Einstein in 1905 showed that light consists of particles called photons, which subsequently were detected and formed one of the cornerstones of the quantum theory. Now repeat the double-slit experiment, but instead of shining light on the stopping screen, send photons one by one. With one hole open, you reproduce the image on the right above on the photographic plate if you wait long enough. And when you open both holes and wait long enough, the image on the left is produced. Zukav is intrigued, as is everyone – including professional physicists – who encounters the phenomenon for the first time. Before explaining the phenomenon, let’s see what Zukav takes from this experiment. On page 62 of The Dancing Wu Li Masters we read:

The question is, How did the photon in the first experiment know that the second slit was not open? Think about it. If both slits are open, there are always alternating bands of illuminated and dark areas. This means that there are always areas where the photons never go … When we fired our photon and it went through the first slit, how did it ‘know’ that it could go to an area that must be dark if the other slit were open? In other words, how did the photon know that the other slit was closed? There is no definite answer to this question. Some physicists speculate that photons may be conscious!

This question, with the word “know” at its beginning already hints at a conscious photon. And the “physicists” that Zukav refers to may have a PhD in physics, but have long abandoned the field and plunged into mysticism and parapsychology.

Quackscience2 300x172 3620654Gary Zukav was a regular on The Oprah Wenfrey Show when it was running. He boasts more than thirty appearances on the show. The reason that Oprah liked Gary so much was because he seemed to be different from other “spiritualists” as he used physics (speciously) in the behavior of the soul. After all, Oprah’s show “has presented thousands of topics that reflect the human experience, including doctors’ medical advice,” and she trusts her viewers, and knows that “they are smart and discerning enough to … determine what may be best for them.” Therefore, so she claims, she is not one of those wacko celebrities who invite wacko doctors to her show to promote quack medicine and science!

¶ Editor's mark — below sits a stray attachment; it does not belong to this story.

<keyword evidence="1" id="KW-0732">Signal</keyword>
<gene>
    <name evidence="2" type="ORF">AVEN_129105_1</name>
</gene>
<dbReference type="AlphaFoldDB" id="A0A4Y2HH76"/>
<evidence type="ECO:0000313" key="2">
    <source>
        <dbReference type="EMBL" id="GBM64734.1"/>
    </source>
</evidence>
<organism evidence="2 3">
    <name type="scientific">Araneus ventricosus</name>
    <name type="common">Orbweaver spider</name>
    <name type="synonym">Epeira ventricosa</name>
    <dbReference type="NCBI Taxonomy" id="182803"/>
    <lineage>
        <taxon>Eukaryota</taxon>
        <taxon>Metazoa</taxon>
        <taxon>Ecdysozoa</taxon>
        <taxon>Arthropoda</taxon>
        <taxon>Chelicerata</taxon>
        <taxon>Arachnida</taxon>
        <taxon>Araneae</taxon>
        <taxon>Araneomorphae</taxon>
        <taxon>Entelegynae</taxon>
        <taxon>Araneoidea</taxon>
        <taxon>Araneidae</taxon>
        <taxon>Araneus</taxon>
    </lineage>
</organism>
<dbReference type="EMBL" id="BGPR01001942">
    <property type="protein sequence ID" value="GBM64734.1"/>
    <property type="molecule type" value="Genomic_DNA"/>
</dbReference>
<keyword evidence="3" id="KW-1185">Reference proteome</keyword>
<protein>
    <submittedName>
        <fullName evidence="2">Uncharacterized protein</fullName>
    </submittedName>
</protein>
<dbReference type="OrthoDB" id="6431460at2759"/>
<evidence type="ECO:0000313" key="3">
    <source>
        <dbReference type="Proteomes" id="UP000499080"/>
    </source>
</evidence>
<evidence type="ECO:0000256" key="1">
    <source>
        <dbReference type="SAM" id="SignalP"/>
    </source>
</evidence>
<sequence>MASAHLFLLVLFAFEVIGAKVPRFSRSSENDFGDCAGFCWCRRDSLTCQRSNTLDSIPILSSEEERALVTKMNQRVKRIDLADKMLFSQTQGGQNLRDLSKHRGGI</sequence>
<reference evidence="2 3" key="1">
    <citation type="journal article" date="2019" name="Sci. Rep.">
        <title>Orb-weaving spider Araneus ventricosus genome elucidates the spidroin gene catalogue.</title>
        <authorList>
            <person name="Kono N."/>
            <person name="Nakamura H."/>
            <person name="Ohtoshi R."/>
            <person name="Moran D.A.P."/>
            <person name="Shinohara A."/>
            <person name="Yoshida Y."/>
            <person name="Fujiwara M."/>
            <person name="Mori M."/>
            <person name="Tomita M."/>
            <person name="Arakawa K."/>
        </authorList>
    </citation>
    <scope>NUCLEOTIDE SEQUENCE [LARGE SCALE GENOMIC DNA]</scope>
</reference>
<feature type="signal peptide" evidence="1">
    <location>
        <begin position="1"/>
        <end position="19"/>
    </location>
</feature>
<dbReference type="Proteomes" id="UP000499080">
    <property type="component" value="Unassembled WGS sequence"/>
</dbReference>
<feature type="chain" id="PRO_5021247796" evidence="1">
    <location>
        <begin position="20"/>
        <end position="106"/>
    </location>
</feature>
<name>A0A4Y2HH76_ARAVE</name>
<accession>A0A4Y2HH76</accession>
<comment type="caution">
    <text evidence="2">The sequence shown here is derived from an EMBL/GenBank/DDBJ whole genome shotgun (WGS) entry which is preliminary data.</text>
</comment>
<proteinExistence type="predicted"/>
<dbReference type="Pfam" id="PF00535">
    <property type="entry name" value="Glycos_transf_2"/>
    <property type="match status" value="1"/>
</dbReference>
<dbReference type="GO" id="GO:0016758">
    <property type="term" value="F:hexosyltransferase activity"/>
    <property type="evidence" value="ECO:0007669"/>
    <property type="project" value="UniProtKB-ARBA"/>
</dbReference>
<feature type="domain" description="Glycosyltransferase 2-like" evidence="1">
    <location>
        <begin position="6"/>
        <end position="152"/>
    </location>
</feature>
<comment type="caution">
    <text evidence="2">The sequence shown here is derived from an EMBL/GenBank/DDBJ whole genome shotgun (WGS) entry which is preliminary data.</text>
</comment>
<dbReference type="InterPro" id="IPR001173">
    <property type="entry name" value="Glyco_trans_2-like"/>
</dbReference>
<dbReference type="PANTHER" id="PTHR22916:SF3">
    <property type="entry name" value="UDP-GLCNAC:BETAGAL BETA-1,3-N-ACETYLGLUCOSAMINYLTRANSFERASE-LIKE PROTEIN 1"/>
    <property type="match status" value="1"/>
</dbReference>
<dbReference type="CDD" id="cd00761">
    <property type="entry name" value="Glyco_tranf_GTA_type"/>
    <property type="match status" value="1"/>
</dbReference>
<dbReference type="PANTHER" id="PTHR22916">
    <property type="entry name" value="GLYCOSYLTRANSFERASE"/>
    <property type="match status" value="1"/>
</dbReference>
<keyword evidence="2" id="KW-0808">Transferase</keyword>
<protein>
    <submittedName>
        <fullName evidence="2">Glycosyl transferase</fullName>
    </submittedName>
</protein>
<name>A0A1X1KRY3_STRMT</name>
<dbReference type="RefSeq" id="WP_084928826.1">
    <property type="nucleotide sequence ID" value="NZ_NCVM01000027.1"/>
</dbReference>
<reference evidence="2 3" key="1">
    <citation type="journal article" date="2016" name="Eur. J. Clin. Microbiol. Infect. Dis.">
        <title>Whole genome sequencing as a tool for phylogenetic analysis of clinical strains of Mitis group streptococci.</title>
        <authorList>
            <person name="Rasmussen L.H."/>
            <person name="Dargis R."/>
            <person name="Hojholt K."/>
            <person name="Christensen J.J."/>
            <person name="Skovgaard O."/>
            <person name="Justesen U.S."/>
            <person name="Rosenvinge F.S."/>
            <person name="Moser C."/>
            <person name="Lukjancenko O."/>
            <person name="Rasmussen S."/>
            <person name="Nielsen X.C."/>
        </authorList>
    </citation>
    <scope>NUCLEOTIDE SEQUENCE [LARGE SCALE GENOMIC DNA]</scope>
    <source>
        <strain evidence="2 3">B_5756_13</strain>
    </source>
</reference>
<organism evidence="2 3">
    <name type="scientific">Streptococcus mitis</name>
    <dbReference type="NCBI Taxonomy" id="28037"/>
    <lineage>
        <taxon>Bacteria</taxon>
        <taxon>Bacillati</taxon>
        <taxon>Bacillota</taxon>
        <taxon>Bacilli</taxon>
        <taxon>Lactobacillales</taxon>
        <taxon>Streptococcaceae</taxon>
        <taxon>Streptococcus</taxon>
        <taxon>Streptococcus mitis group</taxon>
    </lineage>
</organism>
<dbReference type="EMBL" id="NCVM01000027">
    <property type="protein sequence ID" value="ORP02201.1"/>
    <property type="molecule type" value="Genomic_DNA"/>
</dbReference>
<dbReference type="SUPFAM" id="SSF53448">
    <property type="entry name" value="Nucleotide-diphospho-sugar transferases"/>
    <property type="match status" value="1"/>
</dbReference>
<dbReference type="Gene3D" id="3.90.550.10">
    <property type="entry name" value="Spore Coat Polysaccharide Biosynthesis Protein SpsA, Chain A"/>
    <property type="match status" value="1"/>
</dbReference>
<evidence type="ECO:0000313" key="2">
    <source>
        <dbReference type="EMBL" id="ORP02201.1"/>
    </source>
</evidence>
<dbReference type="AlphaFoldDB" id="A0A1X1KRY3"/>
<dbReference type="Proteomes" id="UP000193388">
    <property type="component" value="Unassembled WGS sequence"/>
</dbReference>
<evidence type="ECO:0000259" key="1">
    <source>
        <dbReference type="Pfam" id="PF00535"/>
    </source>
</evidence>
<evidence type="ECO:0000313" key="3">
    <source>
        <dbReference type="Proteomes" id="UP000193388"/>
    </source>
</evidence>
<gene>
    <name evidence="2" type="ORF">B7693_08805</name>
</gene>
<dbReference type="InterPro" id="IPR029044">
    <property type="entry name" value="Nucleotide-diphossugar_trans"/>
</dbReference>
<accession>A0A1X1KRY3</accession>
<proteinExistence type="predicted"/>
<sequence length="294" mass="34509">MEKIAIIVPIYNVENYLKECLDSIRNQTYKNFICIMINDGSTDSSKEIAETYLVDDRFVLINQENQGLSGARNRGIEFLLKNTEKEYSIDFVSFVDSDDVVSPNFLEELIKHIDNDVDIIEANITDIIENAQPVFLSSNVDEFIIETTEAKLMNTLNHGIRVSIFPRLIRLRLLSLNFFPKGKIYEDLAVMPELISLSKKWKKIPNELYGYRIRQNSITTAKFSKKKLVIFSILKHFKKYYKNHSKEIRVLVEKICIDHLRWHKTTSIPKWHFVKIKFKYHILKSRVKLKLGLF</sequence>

The “smartness” of the audience of a show or the “smartness” of the buyers of a product is a ruse to disseminate garbage and nonsense to the public. Are the customers of the fast-food restaurants smart enough to determine that what they buy to eat from them is practically poison? That “super sizing” their order is just buying poison cheaper? Are Oprah’s viewers smart enough to know that you cannot summon a soul? That mediums and séances are hoaxes? The approving nods of her audience when Oprah declares the presence of the soul of a baby in the room is a proof that they are conditioned to believe in what Oprah and her guests tell them.

Are – not just middle-aged housewives comprising Oprah’s audience, but – even some of the more educated members of society smart enough to determine whether what Gary Zukav says in his bestselling book, The Dancing Wu Li Masters, makes any sense? Surely, if the book was on top of the New York Times‘ best selling list for months, one must rely on the information it feeds to its reader. Right? Wrong! On the contrary, many books full of balderdash have been listed as bestsellers on the N. Y. Times. And The Dancing Wu Li Masters happens to be a clear winner in that category of books.